One and Done: Examining the Relationship Between Years of College Basketball Experience and Career Statistics in the National Basketball Association
AffiliationUniv Arizona, Psychol & Psychiat
Univ Arizona, Social Psychol Sport Lab
MetadataShow full item record
PublisherSAGE PUBLICATIONS INC
CitationZestcott, C. A., Dickens, J., Bracamonte, N., Stone, J., & Harrison, C. K. (2020). One and Done: Examining the Relationship Between Years of College Basketball Experience and Career Statistics in the National Basketball Association. Journal of Sport and Social Issues. https://doi.org/10.1177/0193723520919815
JournalJOURNAL OF SPORT & SOCIAL ISSUES
Rights© The Author(s) 2020.
Collection InformationThis item from the UA Faculty Publications collection is made available by the University of Arizona with support from the University of Arizona Libraries. If you have questions, please contact us at email@example.com.
AbstractSince 2006, the so-called one and done rule prevents American high school players from joining the National Basketball Association (NBA) without at least 1 year of college basketball experience. While there is debate about the pros and cons of the one and done rule, few studies have fully examined how minimal (or no) college experience relates to performance in the NBA. The current study used publicly available offensive and defensive statistics for all players in the NBA from 1995 to 2016, to examine the relationship between years of college experience and career success in the NBA. Results showed that players with less college experience had better offensive, defensive, and advanced metric (player efficiency rating [PER] and value over replacement player [VORP]) statistics than players with more college experience. However, players with less college experience also made more mistakes in game play, such as turnovers and fouls. The results suggest that college players may not need to attend college to succeed in the NBA.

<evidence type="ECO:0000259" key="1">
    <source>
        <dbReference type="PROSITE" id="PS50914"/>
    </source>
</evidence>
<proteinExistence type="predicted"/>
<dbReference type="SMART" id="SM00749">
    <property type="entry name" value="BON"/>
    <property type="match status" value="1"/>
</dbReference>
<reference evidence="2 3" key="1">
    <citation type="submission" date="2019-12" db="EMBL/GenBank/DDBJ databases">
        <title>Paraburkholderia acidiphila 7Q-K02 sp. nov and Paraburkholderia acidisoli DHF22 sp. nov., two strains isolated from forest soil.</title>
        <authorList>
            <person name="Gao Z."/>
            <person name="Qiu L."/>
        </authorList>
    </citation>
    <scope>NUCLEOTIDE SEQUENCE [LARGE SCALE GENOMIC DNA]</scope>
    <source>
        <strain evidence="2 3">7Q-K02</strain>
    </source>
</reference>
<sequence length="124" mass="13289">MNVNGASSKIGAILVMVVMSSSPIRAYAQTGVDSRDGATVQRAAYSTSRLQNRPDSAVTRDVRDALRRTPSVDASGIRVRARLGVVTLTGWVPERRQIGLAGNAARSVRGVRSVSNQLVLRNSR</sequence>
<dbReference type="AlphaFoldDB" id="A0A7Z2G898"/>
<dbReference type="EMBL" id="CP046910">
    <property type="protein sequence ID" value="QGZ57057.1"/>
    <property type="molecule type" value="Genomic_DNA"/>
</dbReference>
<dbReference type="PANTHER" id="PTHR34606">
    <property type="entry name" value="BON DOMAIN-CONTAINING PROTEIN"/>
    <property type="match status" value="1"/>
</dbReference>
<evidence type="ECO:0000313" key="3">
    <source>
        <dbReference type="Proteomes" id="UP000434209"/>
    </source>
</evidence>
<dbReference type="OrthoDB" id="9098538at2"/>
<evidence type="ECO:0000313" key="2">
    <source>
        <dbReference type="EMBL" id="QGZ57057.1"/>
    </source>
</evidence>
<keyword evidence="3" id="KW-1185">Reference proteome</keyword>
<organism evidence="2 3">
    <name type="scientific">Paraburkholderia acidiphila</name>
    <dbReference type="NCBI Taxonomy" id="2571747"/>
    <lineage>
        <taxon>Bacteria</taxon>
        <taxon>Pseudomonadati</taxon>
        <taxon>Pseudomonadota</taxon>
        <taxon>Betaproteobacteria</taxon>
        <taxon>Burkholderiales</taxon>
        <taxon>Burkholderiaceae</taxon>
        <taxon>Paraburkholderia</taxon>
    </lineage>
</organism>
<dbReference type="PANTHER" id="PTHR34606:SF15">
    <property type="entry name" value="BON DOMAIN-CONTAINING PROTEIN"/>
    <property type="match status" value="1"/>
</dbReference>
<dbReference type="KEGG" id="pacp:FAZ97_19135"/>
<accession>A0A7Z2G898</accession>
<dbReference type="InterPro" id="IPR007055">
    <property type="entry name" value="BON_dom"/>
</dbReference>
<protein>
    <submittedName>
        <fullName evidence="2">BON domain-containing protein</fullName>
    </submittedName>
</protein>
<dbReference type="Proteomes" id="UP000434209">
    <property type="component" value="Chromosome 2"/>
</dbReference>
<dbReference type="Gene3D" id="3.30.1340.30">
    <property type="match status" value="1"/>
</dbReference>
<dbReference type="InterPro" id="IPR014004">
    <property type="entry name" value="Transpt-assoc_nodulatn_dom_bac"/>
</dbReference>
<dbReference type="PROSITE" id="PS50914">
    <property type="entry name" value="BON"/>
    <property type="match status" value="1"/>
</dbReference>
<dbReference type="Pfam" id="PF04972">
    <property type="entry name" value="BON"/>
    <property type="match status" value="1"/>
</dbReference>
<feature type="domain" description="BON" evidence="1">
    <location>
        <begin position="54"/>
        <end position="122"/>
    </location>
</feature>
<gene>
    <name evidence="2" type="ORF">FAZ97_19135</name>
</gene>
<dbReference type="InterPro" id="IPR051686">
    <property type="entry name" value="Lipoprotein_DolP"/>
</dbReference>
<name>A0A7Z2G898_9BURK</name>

VersionFinal accepted manuscript